Experts Say Letters Don’t Discredit Willey’s Allegation Public Split On Whom To Believe, But Clinton’s Ratings Still Soar
It is the question that Americans are asking from coast to coast: Could the same woman who fended off President Clinton’s unwelcome sexual advance, as Kathleen Willey says she did, also subsequently have written the very friendly letters that Willey sent Clinton?
The public, according to the first polls since Willey’s description on CBS’ “60 Minutes” Sunday night of her alleged encounter with Clinton in 1993, appears evenly divided over whom to believe.
While the public’s view is murky, experts say it is not at all implausible that former White House volunteer Willey was the victim of a crude sexual pass by Clinton but continued to pursue a friendly relationship with him.
The White House is attempting to raise questions about Willey’s veracity by releasing a series of chatty correspondence in which she continued to seek favors from Clinton long after the 1993 incident she described in the nationally televised interview.
“On the one hand, she wants to make it clear that she finds the behavior unacceptable,” said Amy Oppenheimer, an attorney in Berkeley, Calif., who trains employers and employees and testifies as an expert in sexual harassment cases. “But on the other hand, she needs to make it clear that she’s not going to betray him, she’s not going to cut off the relationship and she still wants the advantages of knowing him. I think that’s a really understandable reaction.”
Nor do the experts put much stock in the fact that Willey’s attorney tried to sell Willey’s book for $300,000.
California publisher Michael Viner of New Millenium Entertainment, says attorney Dan Gecker approached him two months ago seeking the cash advance for a tell-all autobiography - money, the lawyer told the publisher, that Willey needed to pull herself from debt.
Viner said he ultimately rejected the book proposal Tuesday morning in a conversation with Gecker. The book, Viner said, was to include a section on her allegations against Clinton.
Gecker did not return telephone calls, but he acknowledged to The New York Times that he contacted Viner four or five months ago and Viner told him such a book would be worth “next to nothing.”
In a telephone interview from his Beverly Hills office, Viner said he believed Willey agreed to the “60 Minutes” interview at least in part to attract attention to her story and help her prospects in selling a book about her life’s story.
“My personal view is she went on ‘60 Minutes’ to get out her story in the most favorable possible light and hope that good things might come from that, and a book deal was one of them,” Viner said.
Clinton’s lawyer, Robert Bennett, seized on the book story as further evidence that Willey’s allegations are suspect.
The experts stressed they did not have enough information about Willey to reach a conclusion about the truthfulness of her claim. But they found her account no less believable because she subsequently maintained a relationship with the president.
“He’s the president of the United States. If you have a friendly relationship with him, that’s possible access to a brighter future. If you have a choice between cutting off that relationship or trying to keep it going, many people are going to decide to put out of their minds one appalling incident,” Oppenheimer said. “The American public has done that with President Clinton. We know he’s a philanderer. On the other hand, we like what he is doing for the country; so we’re putting up with him.”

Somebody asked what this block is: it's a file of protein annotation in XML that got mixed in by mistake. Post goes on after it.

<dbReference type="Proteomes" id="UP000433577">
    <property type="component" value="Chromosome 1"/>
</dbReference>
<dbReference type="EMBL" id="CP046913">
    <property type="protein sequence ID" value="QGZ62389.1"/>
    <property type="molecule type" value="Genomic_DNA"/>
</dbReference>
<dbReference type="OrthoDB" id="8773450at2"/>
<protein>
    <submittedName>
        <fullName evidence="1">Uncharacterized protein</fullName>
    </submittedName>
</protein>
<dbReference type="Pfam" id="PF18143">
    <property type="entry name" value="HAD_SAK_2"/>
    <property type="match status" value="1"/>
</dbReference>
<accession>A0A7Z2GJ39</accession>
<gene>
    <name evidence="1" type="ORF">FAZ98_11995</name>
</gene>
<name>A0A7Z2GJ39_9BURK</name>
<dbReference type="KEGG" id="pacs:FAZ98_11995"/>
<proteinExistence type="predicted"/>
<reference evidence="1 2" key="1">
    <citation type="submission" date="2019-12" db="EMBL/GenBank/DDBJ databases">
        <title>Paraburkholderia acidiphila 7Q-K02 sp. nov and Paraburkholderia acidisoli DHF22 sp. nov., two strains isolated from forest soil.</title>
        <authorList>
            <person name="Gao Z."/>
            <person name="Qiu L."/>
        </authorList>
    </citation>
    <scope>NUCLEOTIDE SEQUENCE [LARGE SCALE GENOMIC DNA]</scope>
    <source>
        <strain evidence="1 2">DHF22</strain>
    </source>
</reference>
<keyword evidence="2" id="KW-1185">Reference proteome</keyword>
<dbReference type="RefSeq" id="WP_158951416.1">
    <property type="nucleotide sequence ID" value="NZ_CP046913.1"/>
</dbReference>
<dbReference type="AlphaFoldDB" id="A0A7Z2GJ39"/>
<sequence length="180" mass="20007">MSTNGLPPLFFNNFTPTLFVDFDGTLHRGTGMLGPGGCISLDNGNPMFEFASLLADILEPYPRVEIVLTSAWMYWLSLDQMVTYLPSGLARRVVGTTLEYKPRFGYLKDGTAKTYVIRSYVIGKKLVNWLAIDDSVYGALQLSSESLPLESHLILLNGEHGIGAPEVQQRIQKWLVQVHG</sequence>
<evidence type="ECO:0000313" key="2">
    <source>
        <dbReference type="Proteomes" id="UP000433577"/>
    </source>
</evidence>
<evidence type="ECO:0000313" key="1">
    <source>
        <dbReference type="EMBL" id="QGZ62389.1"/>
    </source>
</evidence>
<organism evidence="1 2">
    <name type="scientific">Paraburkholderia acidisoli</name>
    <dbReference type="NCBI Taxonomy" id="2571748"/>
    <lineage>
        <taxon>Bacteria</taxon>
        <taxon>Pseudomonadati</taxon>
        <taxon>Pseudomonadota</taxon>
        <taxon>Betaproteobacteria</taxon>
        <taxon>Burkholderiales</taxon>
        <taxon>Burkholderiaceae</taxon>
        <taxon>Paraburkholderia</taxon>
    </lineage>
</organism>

The latest polls reflect that split. Clinton’s job approval ratings remain at lofty levels. In a CBS poll and one conducted by Gallup for CNN and USA Today, Clinton’s job approval rating actually rose in the past week, up 3 percentage points in CBS and 4 points in Gallup to an identical 67 percent.
At the same time, the polls showed voters almost equally split between those who believed Willey’s account and those who accepted Clinton’s denial that anything inappropriate took place. And large majorities say they do not believe the president has high moral standards.
The White House effort to debunk Willey’s story reminded some of the 1991 battle over the nomination of Clarence Thomas to the Supreme Court. When Anita Hill, who had formerly worked for Thomas, accused him of sexual harassment, Thomas’ partisans tried to discredit her by pointing out that she had continued to work with him.
One person who saw a parallel between the two cases was Hill herself. Appearing Tuesday morning on the “Today” program on NBC, she took note of the fact that the White House released Willey’s cordial, sometimes gushing letters.
“That was very painful because I know that there will be people who will look at those and automatically determine that because of those contacts, what she says happened didn’t happen,” she said. “I know that that alone is no basis for judging her credibility.”
In both cases, the experts said, the women were following a well-trodden trail by keeping their mouths shut and continuing to hope they could retain professional relationships with the influential men. Wagner, who trains employers to deal with sexual harassment for Cornell University’s school of industrial and labor relations, said victims typically think:
“I don’t want to encourage the behavior, but I don’t necessarily want to discourage interaction, because there are benefits to having a good working relationship.”
“In principle, there’s not necessarily a contradiction” between Willey’s story and her correspondence with the president, Wagner added. “I felt the same way about Anita Hill.”